Well, this is a surprise. Stephen Shankland of CNET pokes through some Mozilla planning documents and uncovers the details:
Mozilla plans to release a concept version of Firefox for Windows 8’s new Metro interface in the second quarter with alpha and beta versions to follow in the second half of 2012.
"The feature goal here is a new Gecko-based browser built for and integrated with the Metro environment," Mozilla’s planning document said, referring to the Firefox browser engine. "Firefox on Metro, like all other Metro apps will be full screen, focused on touch interactions, and connected to the rest of the Metro environment through Windows 8 contracts," a mechanism by which one app can hand off tasks–opening a Web page or sharing a photo, for example–to another app.
My two questions are, “Why?” And “Will Google try to do the same with Chrome?”
If you want to read more about the Windows 8 Metro Firefox, the details are here, in what is described as a “Placeholder feature page for all requirements to build a Windows 8 Metro-specific Firefox browser.”
Under the “Open Issues/Risks” heading is this very interesting statement:
This proposal depends on Microsoft providing the same capabilities for Firefox as it does for IE — running at the Medium level integrity process that allows us the full use of the Win32 API and what we need from Metro, or a set of APIs that allow Mozilla to port Gecko to the WinRT. For the purposes of this feature proposal, I’m assuming we’ll get the first and we won’t have to port the bulk of Gecko and instead will use the win32 dlls from within Metro.
That part about “full use of the Win32 API” is a pretty big if for the Metro version. The other big what-if that goes unmentioned is whether (and if so, how) a Metro-styled Firefox can tap into the extensive library of Firefox add-ons.
Asa Dotzler, who’s been with Mozilla for 14 years, is project manager. He’s written a blog post about Mozilla’s plans here. That post in turn links to a roadmap that lowers expectations considerably, calling for a “proof of concept” for Metro Firefox:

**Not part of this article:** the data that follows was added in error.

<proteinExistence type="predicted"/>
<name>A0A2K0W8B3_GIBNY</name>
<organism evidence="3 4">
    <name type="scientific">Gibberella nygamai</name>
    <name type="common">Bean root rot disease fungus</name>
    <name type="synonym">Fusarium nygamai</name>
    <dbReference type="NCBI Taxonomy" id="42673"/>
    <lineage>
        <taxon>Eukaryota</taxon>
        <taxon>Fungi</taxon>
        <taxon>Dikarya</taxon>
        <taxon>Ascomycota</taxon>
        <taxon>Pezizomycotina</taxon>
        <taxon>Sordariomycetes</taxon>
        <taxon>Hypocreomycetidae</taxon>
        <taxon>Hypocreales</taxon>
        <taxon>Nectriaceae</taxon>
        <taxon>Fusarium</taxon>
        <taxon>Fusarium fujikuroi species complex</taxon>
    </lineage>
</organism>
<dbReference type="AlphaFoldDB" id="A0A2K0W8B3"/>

Proof of concept for Firefox in Windows 8 Metro: In order to deliver a compelling Firefox for Windows 8 Metro experience, we need to understand what’s possible. A technology proof of concept is the first step. This is not a Alpha or a Beta, but should demonstrate the feasibility of Firefox in Windows 8 Metro. (Timing here is dependent on when Microsoft releases their Windows 8 consumer preview and developer documentation.)
I’ve sent him an e-mail to see if we can talk more about Mozilla’s goals and expectations.
5 thoughts on “Metro version of Firefox for Windows 8 due this year”
Yeah – why???
why a surprise? if Windows 8 is the future, people are going to want multiple browsers. If Firefox wants to be on WOA it has to be Metro. If Metro is any good, other devs are going to want to use it. I was just waiting for the first browser vendor to blink^H^H^H^Hreveal their plans.
Google though. Um. Windows is no longer an officially allowed OS internally for employees – Chrome, Mac OS and Linux only – but I can’t see Chrome giving up a major chunk of the browser market.
plus, in the EU, alternative browsers avoid a lot of pain for Ms 😉
I say “why not”. I’m glad there will be someone around to keep IE on its toes – remember what happened last time IE reached a monopoly position.
Hoping Chrome does the same.
Still puzzles me why people worry about monopolies with free software. Funny. Just plain funny.
“Still puzzles me why people worry about monopolies with free software”
In my opinion a company in a monopoly position has less incentive to produce new, better versions of their products. Take the above case in point – Firefox state that they’re going to leverage Windows8 contracts – we don’t know how (or, indeed, if) IE is going to do that.
I see no reason to assume that IE is going to be the best browser on Win8 so I am glad that Firefox will be around too.